Each state is allowed to determine its own maximum weekly benefit amount, so it can be difficult to pinpoint a precise amount that you can expect. But many states provide individuals with half of their regular earnings, up to the maximum allowed amount. This maximum is typically tied to the average wages earned in that individual state and can vary quite a bit from state to state.
The best way to determine how much you can expect from unemployment is to visit your state’s department of labor website. A helpful chart summarizing these amounts can be found here. (But it’s still best to check directly with your state’s department of labor to get the most up-to-date and accurate information on the maximum amount you can earn and the maximum number of weeks you can collect unemployment.)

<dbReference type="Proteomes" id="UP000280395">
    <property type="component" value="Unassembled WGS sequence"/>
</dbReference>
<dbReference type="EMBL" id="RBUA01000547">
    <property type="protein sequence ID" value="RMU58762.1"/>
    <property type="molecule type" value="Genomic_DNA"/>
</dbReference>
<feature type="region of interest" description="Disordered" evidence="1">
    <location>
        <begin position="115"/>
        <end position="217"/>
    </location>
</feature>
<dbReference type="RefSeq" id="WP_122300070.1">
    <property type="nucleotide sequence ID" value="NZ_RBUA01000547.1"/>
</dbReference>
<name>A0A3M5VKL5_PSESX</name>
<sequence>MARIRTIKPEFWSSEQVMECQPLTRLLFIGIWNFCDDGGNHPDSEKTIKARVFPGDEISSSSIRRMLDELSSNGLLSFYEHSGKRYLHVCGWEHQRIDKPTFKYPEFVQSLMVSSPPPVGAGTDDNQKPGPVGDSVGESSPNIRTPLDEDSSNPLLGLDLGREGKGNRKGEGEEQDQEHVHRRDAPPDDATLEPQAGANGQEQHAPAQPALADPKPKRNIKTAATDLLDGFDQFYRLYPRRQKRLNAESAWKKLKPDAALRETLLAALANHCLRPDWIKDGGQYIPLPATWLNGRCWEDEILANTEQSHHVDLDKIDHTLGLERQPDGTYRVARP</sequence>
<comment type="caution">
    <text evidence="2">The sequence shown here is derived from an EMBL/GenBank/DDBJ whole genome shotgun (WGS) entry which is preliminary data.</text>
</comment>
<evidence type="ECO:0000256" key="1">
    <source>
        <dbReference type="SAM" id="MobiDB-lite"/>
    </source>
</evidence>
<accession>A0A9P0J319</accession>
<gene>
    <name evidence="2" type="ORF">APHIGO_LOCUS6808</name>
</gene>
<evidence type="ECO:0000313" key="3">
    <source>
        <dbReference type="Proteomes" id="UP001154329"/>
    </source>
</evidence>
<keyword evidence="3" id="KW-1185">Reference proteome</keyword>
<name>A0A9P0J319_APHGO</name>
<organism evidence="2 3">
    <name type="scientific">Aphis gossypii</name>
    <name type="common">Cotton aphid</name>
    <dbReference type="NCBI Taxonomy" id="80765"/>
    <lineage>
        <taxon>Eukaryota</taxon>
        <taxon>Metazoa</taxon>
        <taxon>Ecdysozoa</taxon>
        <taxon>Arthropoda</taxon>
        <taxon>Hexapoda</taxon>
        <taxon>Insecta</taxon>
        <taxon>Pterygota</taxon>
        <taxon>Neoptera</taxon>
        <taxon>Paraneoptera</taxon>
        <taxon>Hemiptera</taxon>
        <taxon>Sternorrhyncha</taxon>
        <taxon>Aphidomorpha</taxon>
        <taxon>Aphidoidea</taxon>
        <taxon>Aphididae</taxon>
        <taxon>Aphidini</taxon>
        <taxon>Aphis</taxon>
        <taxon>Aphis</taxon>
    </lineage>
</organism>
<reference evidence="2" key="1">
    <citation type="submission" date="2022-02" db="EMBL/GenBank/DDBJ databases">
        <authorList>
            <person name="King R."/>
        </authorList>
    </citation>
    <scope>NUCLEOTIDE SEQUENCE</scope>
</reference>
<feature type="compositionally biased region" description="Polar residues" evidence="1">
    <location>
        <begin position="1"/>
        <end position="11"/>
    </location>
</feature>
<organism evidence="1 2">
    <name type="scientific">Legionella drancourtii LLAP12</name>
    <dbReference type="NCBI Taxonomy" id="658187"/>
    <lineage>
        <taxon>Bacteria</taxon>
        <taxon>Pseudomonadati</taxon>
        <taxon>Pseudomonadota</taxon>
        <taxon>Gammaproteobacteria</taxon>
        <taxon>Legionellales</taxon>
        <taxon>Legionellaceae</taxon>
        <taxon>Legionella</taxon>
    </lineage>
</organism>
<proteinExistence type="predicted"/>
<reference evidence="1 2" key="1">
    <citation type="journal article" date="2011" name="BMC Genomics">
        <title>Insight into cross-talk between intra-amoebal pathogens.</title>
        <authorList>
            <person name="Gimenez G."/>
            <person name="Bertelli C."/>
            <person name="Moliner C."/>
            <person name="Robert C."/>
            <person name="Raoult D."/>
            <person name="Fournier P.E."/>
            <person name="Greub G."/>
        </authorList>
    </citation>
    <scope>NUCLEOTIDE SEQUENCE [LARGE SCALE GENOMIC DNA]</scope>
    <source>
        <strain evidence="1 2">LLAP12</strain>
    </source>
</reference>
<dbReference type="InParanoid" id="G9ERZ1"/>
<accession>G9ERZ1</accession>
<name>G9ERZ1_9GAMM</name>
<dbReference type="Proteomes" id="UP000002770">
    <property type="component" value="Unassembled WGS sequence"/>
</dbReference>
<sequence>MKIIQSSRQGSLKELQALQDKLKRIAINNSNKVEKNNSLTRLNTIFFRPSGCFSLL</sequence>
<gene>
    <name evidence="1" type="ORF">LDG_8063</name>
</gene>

So long as you are eligible to receive benefits, and your unemployment application is thorough and complete, you can generally expect to receive your first check two to three weeksafter submitting your application.
Clearly, this means that you may find yourself without a source of income for anywhere from two to three weeks. This is why it’s important to have a well-funded emergency savings account that you can turn to in periods of hardship and job loss. Most financial planners and experts recommend that you aim to have enough money set aside to cover three to six months’ worth of expenses. If you have an HSA (health savings account), don’t forget that you can also tap that account to cover a range of health-related expenses, from contact lenses to prescription drugs.
Generally, an individual can collect unemployment benefits for a maximum of 26 weeks(or half a year) so long as they do not lose eligibility. Some states may provide benefits for longer or shorter periods of time, if they choose.